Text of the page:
You think you know where US immigrants come from? But actually, you don't

Everybody knows who’s immigrating into the United States. Or thinks they do.

Turns out, we’re all wrong about the nationalities and the characteristics of those born elsewhere in the world and moving into the United States for a variety of  reasons including family and opportunities.

They’re from Latin America, surely? Poor, uneducated? Uh, not really.

Then Europe? Nope.

Oh, then, they’re from the Middle East fleeing the wars, turmoil and religious strife? Buzzer. Wrong again.

A new study of foreign-born United States residents since 2010 finds that today they are the most numerous here in more than a century. The largest number  among them is not poor, not uneducated. And they’re from Asia.

William Frey, who studied new Census Bureau data for the Brookings Institution, said:

This is quite different from what we thought. We think of immigrants as being low-skilled workers from Latin America. But for recent arrivals that’s much less the case. People from Asia have overtaken people from Latin America.

Frey’s analysis of the 2017 numbers found that of those arriving in the last eight years, 41 percent said they came from Asia, while Latin America, once the overwhelming source of immigrants, produced only 39 percent.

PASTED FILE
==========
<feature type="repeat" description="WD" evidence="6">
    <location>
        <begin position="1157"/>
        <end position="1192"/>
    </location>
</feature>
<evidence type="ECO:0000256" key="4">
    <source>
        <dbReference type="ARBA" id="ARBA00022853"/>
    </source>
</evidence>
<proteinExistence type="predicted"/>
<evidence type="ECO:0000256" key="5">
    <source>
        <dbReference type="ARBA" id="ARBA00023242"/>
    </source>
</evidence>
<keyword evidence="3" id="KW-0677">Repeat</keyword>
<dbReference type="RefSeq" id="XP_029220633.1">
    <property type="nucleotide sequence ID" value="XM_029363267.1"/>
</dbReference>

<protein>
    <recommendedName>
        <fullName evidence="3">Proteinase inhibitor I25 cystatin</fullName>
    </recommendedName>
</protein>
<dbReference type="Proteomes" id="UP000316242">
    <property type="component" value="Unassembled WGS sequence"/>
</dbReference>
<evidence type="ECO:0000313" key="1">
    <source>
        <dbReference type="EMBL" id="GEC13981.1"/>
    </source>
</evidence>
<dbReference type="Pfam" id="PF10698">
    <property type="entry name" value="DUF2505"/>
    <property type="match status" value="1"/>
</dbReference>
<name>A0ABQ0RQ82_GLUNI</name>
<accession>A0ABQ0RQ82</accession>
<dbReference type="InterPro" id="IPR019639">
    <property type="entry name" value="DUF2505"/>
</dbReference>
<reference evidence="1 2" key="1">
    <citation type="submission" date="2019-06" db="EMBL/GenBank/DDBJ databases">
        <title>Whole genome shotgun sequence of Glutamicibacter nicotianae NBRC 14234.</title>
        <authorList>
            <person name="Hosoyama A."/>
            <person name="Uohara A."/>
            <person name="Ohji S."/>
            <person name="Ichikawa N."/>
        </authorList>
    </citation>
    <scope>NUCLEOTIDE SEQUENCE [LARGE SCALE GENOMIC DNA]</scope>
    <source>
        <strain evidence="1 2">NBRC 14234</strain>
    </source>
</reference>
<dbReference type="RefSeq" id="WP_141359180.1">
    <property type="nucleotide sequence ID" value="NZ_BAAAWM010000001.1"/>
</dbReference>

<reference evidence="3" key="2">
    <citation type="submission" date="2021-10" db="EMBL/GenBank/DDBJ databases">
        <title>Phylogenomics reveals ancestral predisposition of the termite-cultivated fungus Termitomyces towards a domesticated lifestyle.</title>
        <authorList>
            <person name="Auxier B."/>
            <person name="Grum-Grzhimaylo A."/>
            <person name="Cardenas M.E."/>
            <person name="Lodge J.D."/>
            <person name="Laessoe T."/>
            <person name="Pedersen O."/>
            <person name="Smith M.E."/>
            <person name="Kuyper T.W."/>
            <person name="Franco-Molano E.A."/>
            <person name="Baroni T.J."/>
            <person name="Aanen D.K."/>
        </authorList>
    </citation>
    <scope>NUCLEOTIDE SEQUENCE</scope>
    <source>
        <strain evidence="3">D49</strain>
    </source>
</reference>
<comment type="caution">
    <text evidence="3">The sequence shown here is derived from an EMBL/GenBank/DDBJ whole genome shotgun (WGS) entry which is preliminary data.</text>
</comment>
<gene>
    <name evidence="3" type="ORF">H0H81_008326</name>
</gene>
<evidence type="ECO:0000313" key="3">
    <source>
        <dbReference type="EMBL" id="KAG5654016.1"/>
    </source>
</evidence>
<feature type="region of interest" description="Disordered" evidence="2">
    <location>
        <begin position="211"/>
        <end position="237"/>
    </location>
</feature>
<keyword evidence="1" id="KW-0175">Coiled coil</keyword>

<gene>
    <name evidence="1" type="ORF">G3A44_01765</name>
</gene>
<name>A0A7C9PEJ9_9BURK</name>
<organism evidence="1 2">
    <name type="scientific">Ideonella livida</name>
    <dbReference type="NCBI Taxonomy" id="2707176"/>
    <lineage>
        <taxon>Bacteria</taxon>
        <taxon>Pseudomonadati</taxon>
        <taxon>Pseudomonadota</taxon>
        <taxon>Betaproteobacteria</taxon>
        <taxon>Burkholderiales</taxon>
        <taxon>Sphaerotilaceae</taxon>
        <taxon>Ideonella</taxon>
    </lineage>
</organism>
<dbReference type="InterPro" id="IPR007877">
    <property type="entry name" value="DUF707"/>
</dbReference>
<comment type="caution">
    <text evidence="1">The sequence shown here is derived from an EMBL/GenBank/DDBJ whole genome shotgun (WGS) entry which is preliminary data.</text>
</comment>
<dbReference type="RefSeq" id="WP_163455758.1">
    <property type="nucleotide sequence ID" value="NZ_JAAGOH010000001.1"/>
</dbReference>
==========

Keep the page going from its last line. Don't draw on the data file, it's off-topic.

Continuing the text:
And it turns out, contrary to conventional wisdom, the new wave of immigrants is much better-educated than previous ones. About 45 percent now have college degrees, which is about half again larger than the 30 percent in the previous nine years.

This augurs better than often understood for providing the vast volume of skilled workers needed to keep the U.S. economy growing. But because it’s counter-intuitive, it’s unlikely to figure in the midterm election campaigns now underway.

Currently, the foreign-born U.S. population is around 44.5 million, or about 13.7 percent of the 325.7 million. That’s up slightly from 13.5 percent in 2016.

The last peak of foreign-born population came about a century ago, especially Italians, Germans and Poles fleeing strife and poverty. At that point, the foreign-born population was 15 percent of the U.S. total.

Rigid racial quotas in the 1920’s staunched that flow until immigration laws were liberalized in 1965. That lead to Mexico becoming the largest contributor of immigrants.

However, Frey’s analysis found that in the last eight years, the increase in the number of Asian immigrants (2.6 million) was more than twice the 1.2 million originating from Mexico.

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